UK businesses face challenging times this year, fuelled by tightening financial conditions, trade conflicts and political instability. In the UK the British Chambers of Commerce (BCC) has lowered its GDP growth forecast from 1.4% to 1.3% in 2019.
In fact, the business environment looks so challenging, that according to a recent survey by Deloitte, finance directors (FDs) are adopting their most defensive strategic stances in nine years. Against this backdrop, businesses still have to make money and, ideally, grow.
For organisations to do this, and FDs, to facilitate it, it is time for them to recognise that embracing a digital approach will be a critical part of any strategy.
The question for many FDs, however, is: “How do I embrace, and take advantage of, the digital culture to enhance and future-proof my business?” The reality is there is no singular way to make the best of digital that will work for every company. However, I’ve been working with many of our global customers, their Chief Financial Officers and FDs, on how to use digital to overcome challenges. Here is what I’ve learned.
Managing risk through data analysis
In an uncertain economic environment, it’s more important than ever that finance leaders have the most up to date real-time data on hand to help them make quick and most importantly correct, decisions. This ability to access relevant data and react quickly is crucial to mitigating and managing risk, and ultimately delivering business resilience.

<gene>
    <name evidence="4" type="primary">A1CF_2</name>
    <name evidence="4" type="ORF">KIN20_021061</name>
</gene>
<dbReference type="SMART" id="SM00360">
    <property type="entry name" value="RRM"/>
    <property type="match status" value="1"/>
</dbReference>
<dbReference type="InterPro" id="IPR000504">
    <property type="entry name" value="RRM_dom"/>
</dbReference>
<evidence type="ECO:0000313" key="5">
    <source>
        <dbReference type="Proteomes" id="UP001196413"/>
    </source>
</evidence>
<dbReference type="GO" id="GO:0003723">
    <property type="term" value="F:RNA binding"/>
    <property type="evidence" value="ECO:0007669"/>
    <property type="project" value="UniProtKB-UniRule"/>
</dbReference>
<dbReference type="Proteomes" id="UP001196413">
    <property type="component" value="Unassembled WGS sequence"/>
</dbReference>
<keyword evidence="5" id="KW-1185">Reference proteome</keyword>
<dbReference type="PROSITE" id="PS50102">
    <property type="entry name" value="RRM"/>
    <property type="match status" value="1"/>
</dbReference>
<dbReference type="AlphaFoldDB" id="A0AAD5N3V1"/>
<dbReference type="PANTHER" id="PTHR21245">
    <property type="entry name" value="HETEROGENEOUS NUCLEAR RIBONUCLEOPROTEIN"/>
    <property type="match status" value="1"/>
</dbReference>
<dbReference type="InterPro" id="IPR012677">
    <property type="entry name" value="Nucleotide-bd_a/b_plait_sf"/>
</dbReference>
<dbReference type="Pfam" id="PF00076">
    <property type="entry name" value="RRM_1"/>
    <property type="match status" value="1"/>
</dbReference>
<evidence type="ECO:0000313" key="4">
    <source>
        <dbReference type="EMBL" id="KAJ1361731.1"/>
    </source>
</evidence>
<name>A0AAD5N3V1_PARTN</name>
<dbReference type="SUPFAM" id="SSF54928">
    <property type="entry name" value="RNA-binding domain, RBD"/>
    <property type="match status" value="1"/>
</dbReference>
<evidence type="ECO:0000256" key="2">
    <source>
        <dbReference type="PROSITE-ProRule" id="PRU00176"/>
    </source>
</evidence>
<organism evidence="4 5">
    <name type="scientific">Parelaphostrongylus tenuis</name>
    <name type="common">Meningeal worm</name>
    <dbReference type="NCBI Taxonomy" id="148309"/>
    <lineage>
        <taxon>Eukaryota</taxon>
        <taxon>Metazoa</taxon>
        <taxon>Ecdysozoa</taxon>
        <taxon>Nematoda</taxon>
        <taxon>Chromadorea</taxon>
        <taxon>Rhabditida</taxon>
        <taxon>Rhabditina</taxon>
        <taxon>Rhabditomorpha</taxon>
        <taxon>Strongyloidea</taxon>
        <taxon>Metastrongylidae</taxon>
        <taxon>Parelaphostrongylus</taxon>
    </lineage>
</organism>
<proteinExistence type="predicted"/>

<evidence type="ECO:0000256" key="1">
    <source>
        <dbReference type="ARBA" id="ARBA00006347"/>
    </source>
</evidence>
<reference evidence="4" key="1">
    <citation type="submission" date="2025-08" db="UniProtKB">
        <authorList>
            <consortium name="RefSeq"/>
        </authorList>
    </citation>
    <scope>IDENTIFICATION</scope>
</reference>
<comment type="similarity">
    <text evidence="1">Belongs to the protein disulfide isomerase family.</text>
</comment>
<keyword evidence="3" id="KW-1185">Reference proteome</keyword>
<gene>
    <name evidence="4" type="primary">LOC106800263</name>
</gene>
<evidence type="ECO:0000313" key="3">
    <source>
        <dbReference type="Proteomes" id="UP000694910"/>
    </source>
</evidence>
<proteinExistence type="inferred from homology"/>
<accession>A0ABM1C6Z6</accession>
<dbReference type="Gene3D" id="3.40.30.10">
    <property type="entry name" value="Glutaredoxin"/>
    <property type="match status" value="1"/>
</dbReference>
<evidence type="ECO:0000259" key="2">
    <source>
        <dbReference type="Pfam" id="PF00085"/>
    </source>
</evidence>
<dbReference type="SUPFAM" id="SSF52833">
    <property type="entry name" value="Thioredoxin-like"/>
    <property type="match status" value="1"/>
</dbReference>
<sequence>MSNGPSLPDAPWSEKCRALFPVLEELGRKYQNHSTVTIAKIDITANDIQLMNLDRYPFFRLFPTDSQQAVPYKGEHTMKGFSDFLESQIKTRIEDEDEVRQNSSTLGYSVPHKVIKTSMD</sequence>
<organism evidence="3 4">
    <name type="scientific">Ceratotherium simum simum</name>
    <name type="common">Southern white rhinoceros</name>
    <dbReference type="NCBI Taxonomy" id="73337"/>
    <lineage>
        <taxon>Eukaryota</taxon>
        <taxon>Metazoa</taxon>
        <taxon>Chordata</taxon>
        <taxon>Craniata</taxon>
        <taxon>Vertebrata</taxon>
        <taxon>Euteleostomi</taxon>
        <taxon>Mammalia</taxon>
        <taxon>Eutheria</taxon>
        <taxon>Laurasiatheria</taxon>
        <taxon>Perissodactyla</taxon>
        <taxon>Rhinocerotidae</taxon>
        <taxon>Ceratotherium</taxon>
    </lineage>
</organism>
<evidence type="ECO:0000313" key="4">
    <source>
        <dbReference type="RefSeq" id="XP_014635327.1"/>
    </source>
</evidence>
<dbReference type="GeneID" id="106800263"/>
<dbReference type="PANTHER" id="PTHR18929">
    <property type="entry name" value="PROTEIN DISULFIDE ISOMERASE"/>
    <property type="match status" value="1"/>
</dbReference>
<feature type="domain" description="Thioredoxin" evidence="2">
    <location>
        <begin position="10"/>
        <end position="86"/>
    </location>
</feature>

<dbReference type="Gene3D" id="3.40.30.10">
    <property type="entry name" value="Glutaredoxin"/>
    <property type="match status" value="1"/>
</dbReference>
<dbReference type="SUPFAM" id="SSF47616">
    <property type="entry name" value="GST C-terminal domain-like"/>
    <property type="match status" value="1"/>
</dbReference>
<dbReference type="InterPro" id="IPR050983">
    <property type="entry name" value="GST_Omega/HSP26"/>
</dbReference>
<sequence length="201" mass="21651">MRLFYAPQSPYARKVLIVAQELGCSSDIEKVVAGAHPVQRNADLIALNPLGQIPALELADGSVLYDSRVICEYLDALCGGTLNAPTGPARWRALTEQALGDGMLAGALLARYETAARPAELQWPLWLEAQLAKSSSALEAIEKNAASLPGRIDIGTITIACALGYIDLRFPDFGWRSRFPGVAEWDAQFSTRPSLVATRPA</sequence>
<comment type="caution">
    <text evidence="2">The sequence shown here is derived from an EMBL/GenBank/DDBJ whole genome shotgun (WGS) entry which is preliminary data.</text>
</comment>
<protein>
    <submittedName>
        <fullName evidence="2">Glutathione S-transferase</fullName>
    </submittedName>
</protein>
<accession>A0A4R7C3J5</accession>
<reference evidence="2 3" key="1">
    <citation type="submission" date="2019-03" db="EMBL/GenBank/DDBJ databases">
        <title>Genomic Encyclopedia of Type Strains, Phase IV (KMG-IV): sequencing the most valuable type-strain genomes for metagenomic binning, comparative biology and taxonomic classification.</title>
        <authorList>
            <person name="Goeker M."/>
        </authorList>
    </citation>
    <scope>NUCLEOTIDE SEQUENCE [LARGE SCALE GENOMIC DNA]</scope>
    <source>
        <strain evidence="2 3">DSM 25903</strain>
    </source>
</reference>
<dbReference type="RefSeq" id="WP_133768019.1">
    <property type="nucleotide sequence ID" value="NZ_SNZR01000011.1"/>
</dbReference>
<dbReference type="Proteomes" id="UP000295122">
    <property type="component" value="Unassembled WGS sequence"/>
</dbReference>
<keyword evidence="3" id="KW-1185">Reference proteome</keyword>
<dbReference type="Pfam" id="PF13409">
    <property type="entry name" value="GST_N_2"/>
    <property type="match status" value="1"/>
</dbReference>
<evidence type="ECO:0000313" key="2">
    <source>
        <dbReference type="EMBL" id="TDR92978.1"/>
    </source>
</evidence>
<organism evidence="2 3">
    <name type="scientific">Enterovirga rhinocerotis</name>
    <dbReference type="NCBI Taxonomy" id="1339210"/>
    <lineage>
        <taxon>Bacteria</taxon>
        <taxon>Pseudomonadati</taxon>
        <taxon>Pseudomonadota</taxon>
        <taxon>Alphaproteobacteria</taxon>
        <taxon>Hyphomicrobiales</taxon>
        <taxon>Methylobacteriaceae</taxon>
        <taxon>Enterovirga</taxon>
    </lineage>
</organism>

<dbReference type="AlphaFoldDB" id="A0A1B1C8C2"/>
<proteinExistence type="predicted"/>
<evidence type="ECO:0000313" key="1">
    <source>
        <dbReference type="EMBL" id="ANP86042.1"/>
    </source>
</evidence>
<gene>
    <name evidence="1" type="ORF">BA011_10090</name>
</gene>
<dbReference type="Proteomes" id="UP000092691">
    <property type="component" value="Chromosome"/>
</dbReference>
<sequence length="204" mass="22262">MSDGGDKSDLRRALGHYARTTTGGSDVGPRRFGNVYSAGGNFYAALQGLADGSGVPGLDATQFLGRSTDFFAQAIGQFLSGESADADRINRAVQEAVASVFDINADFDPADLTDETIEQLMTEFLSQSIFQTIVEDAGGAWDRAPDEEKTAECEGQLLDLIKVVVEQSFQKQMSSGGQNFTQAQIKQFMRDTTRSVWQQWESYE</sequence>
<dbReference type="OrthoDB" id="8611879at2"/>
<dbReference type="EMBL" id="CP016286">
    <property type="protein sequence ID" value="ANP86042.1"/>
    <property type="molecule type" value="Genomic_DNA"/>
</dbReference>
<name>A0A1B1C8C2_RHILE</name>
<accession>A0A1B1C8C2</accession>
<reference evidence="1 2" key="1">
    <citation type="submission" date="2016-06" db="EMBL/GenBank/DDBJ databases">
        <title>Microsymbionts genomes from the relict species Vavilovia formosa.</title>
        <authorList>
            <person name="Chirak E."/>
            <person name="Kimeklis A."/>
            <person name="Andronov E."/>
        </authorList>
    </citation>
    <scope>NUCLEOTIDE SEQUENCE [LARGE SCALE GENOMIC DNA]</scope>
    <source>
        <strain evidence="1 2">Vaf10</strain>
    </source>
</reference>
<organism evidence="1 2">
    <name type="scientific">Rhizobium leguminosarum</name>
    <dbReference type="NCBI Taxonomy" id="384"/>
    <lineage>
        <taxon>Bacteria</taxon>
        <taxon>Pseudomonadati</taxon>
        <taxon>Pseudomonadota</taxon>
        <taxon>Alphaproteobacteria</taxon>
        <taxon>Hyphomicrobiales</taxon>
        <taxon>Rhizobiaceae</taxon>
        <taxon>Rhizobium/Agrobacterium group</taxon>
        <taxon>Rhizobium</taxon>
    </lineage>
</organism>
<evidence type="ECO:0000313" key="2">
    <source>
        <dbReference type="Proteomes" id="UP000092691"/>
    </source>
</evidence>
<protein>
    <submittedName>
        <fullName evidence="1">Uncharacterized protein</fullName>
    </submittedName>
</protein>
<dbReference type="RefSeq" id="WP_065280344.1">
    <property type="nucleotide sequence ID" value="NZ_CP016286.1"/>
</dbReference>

The importance of capturing data, and metrics, across the enterprise will continue to increase and will fuel a need for better analysis of the data. Cloud Enterprise Resource Planning (ERP) technology, which is capable of seamlessly combining finance and operational data and automating traditionally admin heavy tasks, can play a crucial role here.
ERP can, for example, rid FDs of the time-consuming practice of aggregating and reconciling data from different departments such as Finance and HR — while providing both parties access to critical data outcomes.